My Thoughts on This Week

For the past few months I’ve been making more posts and talking more with my friends about politics, and I’ve constantly felt like I should apologize or be embarrassed for talking about it so much, or for starting arguments with people I generally get along with.
But I’m realizing more and more we can’t feel bad for calling out our acquaintances, our friends, our family, when they exhibit close-mindedness, racism, sexism or bigotry. In fact, it’s dangerous not to. It is our responsibility to call them out and challenge their thinking.
An off-handed comment from a friend might seem harmless enough. But when you see and overhear these ideas you cannot forget what they snowball into. The mass shooting in Orlando, an attack directly targeting LGBT men and women. Brock Turner, a white man found guilty of rape, sentenced to a mere six months in prison, likely to get out in three. The wrongful deaths of Trayvon Martin, Philando Castile, Tamir Rice, Sandra Bland, Eric Garner, Alton Sterling, and many others at the hands of police. These events, the products of bigotry and racism and misogyny, aren’t created from nothing. Trace them to their roots and they are birthed from the same small acts of hatred we see committed by the ignorant and hateful in our communities every day.
As more and more people have addressed, it’s not just the willfully ignorant and blatantly wrong-minded who nurture a culture of inequality and danger, but the silent. Those who see the problems but refuse to speak up. If you write posts every week railing against Hillary Clinton’s improper email use, but somehow can’t find the time to talk about the 102 unarmed black men shot by police in 2015, the 200 people who have died in US mass shootings in this year alone, the fact that a woman’s chance of being raped in the US is 1 in 5, that between 30 and 40% of LGBT youth have at one pointed attempted suicide, then you’re not doing enough. If you claim to care about your country, the people in it, if you believe in the worth of a human life, do more.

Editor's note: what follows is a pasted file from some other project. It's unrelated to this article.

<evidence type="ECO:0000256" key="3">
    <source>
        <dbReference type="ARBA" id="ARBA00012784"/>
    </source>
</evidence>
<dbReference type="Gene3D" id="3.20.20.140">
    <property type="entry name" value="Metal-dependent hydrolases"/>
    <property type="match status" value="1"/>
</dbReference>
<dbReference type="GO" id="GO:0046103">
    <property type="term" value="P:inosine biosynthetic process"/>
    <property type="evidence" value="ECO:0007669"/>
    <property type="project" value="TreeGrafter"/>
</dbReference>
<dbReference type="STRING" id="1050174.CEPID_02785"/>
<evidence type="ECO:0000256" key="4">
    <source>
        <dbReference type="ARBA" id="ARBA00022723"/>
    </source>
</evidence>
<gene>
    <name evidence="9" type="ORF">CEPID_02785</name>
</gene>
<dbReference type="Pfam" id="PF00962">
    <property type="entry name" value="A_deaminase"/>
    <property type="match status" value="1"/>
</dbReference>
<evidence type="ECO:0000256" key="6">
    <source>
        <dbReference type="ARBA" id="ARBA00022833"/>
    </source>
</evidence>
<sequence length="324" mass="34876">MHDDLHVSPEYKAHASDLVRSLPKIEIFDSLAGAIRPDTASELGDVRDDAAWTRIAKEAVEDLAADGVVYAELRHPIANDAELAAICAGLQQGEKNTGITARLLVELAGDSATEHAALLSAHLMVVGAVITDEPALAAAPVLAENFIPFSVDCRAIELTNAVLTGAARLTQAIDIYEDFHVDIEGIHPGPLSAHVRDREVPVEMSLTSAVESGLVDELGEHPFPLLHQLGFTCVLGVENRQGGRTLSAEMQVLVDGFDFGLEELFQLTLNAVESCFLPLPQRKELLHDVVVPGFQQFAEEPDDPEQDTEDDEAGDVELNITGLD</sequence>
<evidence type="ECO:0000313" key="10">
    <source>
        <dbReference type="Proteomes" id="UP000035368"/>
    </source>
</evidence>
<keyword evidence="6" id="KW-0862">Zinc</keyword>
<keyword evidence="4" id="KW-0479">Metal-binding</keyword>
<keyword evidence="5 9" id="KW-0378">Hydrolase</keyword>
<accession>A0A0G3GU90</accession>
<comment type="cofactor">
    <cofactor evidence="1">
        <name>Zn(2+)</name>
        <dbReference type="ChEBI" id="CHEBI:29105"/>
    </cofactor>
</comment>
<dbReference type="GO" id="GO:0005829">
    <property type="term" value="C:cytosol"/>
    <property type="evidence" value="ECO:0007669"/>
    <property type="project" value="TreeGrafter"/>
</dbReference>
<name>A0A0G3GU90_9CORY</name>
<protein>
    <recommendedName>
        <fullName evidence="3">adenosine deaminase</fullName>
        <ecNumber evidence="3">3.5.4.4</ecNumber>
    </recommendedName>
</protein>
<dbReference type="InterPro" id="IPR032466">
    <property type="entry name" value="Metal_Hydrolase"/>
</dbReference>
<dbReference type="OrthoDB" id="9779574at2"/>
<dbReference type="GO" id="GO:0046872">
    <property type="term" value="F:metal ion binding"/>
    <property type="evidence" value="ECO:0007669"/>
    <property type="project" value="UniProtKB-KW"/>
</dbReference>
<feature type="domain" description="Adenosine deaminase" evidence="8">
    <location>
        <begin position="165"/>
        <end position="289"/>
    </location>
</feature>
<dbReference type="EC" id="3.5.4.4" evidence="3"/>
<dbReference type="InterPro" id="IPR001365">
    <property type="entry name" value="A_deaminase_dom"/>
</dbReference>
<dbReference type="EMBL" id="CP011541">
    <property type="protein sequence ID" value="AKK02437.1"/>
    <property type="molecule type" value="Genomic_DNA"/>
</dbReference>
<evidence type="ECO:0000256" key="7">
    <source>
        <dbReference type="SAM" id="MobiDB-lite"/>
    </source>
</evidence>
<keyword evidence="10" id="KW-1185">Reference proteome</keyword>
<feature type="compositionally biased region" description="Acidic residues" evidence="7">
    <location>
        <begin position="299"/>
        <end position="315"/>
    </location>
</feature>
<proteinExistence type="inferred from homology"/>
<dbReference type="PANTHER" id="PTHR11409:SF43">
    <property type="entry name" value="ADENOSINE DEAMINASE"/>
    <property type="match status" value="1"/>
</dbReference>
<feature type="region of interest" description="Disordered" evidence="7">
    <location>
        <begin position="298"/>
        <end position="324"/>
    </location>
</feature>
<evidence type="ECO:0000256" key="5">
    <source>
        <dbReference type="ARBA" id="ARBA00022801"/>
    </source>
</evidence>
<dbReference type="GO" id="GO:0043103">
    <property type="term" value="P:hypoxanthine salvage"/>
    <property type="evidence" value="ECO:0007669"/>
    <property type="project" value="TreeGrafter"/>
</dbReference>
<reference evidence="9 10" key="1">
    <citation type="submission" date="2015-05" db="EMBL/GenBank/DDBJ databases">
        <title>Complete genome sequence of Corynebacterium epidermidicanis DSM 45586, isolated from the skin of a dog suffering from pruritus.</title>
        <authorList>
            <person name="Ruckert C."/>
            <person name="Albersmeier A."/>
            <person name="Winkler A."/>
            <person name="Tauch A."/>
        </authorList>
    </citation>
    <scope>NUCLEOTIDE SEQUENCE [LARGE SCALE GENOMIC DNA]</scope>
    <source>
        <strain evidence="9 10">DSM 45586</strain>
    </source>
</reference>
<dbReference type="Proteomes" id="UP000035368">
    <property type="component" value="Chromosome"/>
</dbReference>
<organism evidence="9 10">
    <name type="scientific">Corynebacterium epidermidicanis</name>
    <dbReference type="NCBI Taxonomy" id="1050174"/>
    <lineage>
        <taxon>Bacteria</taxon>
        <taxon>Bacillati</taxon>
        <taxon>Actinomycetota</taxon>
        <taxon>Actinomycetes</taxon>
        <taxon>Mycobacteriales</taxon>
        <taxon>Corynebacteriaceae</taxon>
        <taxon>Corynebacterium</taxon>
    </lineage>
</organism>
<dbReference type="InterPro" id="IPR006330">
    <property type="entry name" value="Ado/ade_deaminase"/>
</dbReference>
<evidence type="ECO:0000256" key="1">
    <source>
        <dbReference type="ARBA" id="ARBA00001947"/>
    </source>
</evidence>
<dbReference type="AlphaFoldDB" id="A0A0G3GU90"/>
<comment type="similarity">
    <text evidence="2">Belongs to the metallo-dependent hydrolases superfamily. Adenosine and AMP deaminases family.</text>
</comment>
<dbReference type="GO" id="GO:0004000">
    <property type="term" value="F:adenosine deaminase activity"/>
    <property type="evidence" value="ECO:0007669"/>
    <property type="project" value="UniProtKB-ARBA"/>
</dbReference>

It is important, necessary, to speak out against the people in your lives who, well-meaning or not, keep hate and inequality alive. But perhaps even more importantly, we need to listen. If you are white, straight, or male, you need to listen to people of other races, orientations and genders if you have any interest in improving their world.
I like to think of myself as open-minded and progressive, and I understand how it stings to be confronted with the possibility that might not always be true. But it’s not my beliefs, my personhood, my life itself under attack. If a person in any marginalized category tells me I have done something wrong, or hurtful, or damaging to them, I need to listen. If you’re a man and a woman tells you something looks like harassment, listen. She understands better than you. If you’re white and a black man or woman tells you you’ve said something damaging, listen. They know better than you. And then, once you’ve listened, do better.
Do better, and expect better of your parents, your neighbors, your friends, your teachers, politicians, your law enforcement. At the core, a police officer is nothing but another flawed human being wielding a gun and authority. Hold them to high standards. Criticize their mistakes as you criticize your professor, your boss, your presidential nominees, because they are humans whose decisions have the capacity to end innocent lives. No one, not even the uniformed, deserves a free pass.
Men and women are suffering and dying for reasons pertaining only to their skin color, their gender, their sexuality, their language. This cannot and will not change unless more people recognize the problems exist, speak out, and make a conscious decision as a whole that they will do better. I’ve seen people who hold themselves to that standard. I’m going to try to hold myself to that standard. It is only with action and the willingness to improve, our surroundings and ourselves, that anything will ever change. Expect more from your friends, expect more from your officials, and expect more from yourself.